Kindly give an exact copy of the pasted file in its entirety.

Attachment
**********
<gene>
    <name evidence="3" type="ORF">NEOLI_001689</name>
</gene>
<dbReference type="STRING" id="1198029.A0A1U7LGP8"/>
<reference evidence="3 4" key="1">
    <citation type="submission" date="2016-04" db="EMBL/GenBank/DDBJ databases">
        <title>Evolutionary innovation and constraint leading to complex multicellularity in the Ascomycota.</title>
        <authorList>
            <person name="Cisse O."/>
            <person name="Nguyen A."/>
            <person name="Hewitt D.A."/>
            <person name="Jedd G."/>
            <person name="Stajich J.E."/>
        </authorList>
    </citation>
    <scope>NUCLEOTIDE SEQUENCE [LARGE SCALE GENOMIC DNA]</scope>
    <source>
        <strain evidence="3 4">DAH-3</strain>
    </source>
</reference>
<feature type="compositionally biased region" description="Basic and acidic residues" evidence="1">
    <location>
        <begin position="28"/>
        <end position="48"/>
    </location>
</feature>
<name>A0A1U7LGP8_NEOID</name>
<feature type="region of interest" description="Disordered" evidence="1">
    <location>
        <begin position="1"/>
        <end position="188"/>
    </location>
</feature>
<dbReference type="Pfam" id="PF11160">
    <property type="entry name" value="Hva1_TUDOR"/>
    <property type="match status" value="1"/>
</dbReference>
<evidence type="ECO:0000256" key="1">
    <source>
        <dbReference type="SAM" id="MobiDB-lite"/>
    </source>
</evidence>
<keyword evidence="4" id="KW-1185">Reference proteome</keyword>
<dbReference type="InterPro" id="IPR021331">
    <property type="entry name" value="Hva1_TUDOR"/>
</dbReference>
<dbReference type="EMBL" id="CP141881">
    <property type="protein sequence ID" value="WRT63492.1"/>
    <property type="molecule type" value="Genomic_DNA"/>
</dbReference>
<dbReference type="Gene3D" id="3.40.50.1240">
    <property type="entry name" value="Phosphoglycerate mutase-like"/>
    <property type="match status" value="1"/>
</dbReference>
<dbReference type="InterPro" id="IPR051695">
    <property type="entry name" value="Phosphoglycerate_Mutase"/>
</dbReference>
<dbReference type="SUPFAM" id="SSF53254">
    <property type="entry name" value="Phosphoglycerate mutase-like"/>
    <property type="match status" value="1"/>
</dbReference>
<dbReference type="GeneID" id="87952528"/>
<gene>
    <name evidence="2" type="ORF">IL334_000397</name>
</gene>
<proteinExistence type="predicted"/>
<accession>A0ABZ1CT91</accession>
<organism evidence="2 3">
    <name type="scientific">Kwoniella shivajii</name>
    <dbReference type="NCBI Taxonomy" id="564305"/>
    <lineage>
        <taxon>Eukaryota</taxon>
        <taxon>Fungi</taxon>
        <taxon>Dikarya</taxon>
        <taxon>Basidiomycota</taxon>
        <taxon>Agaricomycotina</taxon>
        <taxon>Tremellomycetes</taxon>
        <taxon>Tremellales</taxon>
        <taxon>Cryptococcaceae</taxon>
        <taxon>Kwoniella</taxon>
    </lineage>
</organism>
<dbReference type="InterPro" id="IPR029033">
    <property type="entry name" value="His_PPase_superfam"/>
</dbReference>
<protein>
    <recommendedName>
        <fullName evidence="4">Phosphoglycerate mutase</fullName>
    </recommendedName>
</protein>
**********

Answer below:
<gene>
    <name evidence="3" type="ORF">NEOLI_001689</name>
</gene>
<dbReference type="STRING" id="1198029.A0A1U7LGP8"/>
<reference evidence="3 4" key="1">
    <citation type="submission" date="2016-04" db="EMBL/GenBank/DDBJ databases">
        <title>Evolutionary innovation and constraint leading to complex multicellularity in the Ascomycota.</title>
        <authorList>
            <person name="Cisse O."/>
            <person name="Nguyen A."/>
            <person name="Hewitt D.A."/>
            <person name="Jedd G."/>
            <person name="Stajich J.E."/>
        </authorList>
    </citation>
    <scope>NUCLEOTIDE SEQUENCE [LARGE SCALE GENOMIC DNA]</scope>
    <source>
        <strain evidence="3 4">DAH-3</strain>
    </source>
</reference>
<feature type="compositionally biased region" description="Basic and acidic residues" evidence="1">
    <location>
        <begin position="28"/>
        <end position="48"/>
    </location>
</feature>
<name>A0A1U7LGP8_NEOID</name>
<feature type="region of interest" description="Disordered" evidence="1">
    <location>
        <begin position="1"/>
        <end position="188"/>
    </location>
</feature>
<dbReference type="Pfam" id="PF11160">
    <property type="entry name" value="Hva1_TUDOR"/>
    <property type="match status" value="1"/>
</dbReference>
<evidence type="ECO:0000256" key="1">
    <source>
        <dbReference type="SAM" id="MobiDB-lite"/>
    </source>
</evidence>
<keyword evidence="4" id="KW-1185">Reference proteome</keyword>
<dbReference type="InterPro" id="IPR021331">
    <property type="entry name" value="Hva1_TUDOR"/>
</dbReference>
<dbReference type="EMBL" id="CP141881">
    <property type="protein sequence ID" value="WRT63492.1"/>
    <property type="molecule type" value="Genomic_DNA"/>
</dbReference>
<dbReference type="Gene3D" id="3.40.50.1240">
    <property type="entry name" value="Phosphoglycerate mutase-like"/>
    <property type="match status" value="1"/>
</dbReference>
<dbReference type="InterPro" id="IPR051695">
    <property type="entry name" value="Phosphoglycerate_Mutase"/>
</dbReference>
<dbReference type="SUPFAM" id="SSF53254">
    <property type="entry name" value="Phosphoglycerate mutase-like"/>
    <property type="match status" value="1"/>
</dbReference>
<dbReference type="GeneID" id="87952528"/>
<gene>
    <name evidence="2" type="ORF">IL334_000397</name>
</gene>
<proteinExistence type="predicted"/>
<accession>A0ABZ1CT91</accession>
<organism evidence="2 3">
    <name type="scientific">Kwoniella shivajii</name>
    <dbReference type="NCBI Taxonomy" id="564305"/>
    <lineage>
        <taxon>Eukaryota</taxon>
        <taxon>Fungi</taxon>
        <taxon>Dikarya</taxon>
        <taxon>Basidiomycota</taxon>
        <taxon>Agaricomycotina</taxon>
        <taxon>Tremellomycetes</taxon>
        <taxon>Tremellales</taxon>
        <taxon>Cryptococcaceae</taxon>
        <taxon>Kwoniella</taxon>
    </lineage>
</organism>
<dbReference type="InterPro" id="IPR029033">
    <property type="entry name" value="His_PPase_superfam"/>
</dbReference>
<protein>
    <recommendedName>
        <fullName evidence="4">Phosphoglycerate mutase</fullName>
    </recommendedName>
</protein>